Friday, March 22, 2013

Escape to Alcatraz, Pt. 2



I'm all for restoration and historic preservation, but somehow, I still enjoy seeing historic sites when they are in a state of imperfect decay. History seems more alive as opposed to when a building has been repainted and spruced up as if it were brand new.

You could almost imagine the goings-on in the Recreation Yard, which was a bright beacon of hope for the men who spent most of their days behind bars.



It was stressed that despite its dark reputation, Alcatraz was a clean and well maintained facility that served good meals.



Inside the Cellhouse:





I'm not big on audio tours, but in this case, I very much enjoyed it. Having your own audio device gave a sense of isolation, which fit perfectly with the experience. Some of the voice on the tour included those of former inmates, like the four shown here.



Some of the names of the sections of the Cellhouse seemed so ironic.



Displays showed some of the athletic events that occurred in the Recreation Yard:



The dreaded D Block:



Some of the more infamous inmates, including Al Capone and Robert Stroud, aka the Birdman of Alcatraz. Ironically, Stroud conducted his famous bird studies when he was imprisoned at Leavenworth; his real nickname was "Bird Doctor of Leavenworth."



Isolation Cells:



We were allowed (and encouraged) to go inside one of the cells:





The marks of bullets from a botched escape attempt are still visible:



Cells displayed some of the hobbies that the inmates dabbled in to try to keep a vestige of their humanity:





Where visitors could talk to family:



This panel talked about the infamous "escape from alcatraz," which inspired the movie by Clint Eastwood.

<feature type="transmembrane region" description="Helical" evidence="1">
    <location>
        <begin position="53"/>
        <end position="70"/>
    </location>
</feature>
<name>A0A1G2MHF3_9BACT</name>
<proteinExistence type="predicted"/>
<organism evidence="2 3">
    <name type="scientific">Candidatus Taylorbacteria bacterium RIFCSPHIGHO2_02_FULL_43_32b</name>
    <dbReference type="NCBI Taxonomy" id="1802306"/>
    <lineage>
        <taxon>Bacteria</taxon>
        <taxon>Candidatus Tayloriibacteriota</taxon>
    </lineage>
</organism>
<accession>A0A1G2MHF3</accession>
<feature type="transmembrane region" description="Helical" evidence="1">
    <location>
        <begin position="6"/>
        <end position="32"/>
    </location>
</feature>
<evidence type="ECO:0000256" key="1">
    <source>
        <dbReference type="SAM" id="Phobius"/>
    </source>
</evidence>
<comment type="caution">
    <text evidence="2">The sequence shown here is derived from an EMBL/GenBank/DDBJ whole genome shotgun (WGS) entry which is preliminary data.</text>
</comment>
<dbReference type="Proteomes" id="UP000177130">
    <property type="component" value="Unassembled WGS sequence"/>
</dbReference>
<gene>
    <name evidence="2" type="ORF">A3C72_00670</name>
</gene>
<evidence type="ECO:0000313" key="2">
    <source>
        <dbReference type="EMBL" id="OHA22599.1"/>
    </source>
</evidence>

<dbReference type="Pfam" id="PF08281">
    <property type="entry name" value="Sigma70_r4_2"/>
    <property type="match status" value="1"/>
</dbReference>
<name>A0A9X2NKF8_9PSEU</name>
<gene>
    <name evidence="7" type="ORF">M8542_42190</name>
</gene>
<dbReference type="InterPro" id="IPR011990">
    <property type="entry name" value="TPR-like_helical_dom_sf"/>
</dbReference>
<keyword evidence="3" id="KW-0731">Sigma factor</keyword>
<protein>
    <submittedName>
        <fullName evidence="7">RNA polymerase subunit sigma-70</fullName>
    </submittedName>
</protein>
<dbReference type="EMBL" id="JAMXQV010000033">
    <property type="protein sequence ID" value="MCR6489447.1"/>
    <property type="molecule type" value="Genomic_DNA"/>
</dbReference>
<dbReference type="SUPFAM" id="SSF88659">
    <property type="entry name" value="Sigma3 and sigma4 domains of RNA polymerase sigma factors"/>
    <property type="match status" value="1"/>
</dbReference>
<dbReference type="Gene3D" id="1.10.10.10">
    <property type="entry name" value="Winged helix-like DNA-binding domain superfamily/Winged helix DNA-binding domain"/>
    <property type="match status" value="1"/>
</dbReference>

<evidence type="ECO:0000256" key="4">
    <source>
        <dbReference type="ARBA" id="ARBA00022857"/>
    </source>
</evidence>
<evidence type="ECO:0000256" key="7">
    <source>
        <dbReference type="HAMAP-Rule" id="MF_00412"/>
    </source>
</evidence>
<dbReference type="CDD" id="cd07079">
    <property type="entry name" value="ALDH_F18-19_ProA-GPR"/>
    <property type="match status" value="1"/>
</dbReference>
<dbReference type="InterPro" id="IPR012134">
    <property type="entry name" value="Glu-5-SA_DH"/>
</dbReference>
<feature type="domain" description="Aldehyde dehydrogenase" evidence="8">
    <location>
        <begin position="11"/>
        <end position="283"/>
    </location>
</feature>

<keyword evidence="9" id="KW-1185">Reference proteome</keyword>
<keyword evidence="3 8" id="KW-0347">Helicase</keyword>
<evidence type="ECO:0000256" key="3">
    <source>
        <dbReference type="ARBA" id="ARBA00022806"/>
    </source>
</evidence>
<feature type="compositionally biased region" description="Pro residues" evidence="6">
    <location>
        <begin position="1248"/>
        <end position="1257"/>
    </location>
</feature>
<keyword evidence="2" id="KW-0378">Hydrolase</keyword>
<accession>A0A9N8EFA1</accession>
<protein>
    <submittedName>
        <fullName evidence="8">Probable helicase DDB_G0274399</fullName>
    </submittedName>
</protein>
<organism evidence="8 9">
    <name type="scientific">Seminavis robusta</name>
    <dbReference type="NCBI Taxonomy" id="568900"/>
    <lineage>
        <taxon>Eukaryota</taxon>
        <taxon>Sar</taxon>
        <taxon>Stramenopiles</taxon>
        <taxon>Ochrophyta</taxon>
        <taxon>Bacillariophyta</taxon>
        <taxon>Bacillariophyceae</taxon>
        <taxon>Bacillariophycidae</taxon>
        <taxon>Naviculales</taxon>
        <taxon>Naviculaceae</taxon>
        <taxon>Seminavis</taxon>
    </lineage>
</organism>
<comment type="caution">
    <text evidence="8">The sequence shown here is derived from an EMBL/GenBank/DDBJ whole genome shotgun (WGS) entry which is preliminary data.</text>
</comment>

The phony head in the bed that fooled guards. To this day, the bodies of the escapees have never been found.



The Dining Hall; surprisingly, utensils were allowed here...but carefully counted as the inmates left.



A sample menu:





This photo showed the last inmates leaving on March 21, 1963 when the prison was closed for good. Increasing maintenance and operating costs led U.S. Attorney General Robert F. Kennedy to close Alcatraz in 1963. Prisoners were transferred to other federal correctional facilities, and Alcatraz was left to the care of a lone custodian.



If you decide to visit Alcatraz, I highly recommend getting on the first tour of the day, as the Island gets more crowded as the day goes on. You can book your tour with the official Alcatraz Cruise Company.

Follow my Daveland updates on Twitter and view my most recent photos on Flickr. See more Alcatraz Prison photos on my Alcatraz web page.

4 comments:

Diane said...

Very interesting info. Thanks for sharing today and yesterday.

K. Martinez said...

Nice detailed info accompanying the pics. I'm really enjoying this series. Thanks for posting.

Major Pepperidge said...

Alcatraz, Sing Sing, and Leavenworth are names that it seems like I have known forever. All from watching movie and TV shows!

Unknown said...

Sorry to be pedantic, but the scorch marks on the floor that you say are bullet holes are the blast damage from grenades dropped through a hole in the roof by the national guard during an escape attempt.

I took the Alcatraz tour back in August and thought it was a fantastic place. The audio tour was really compelling.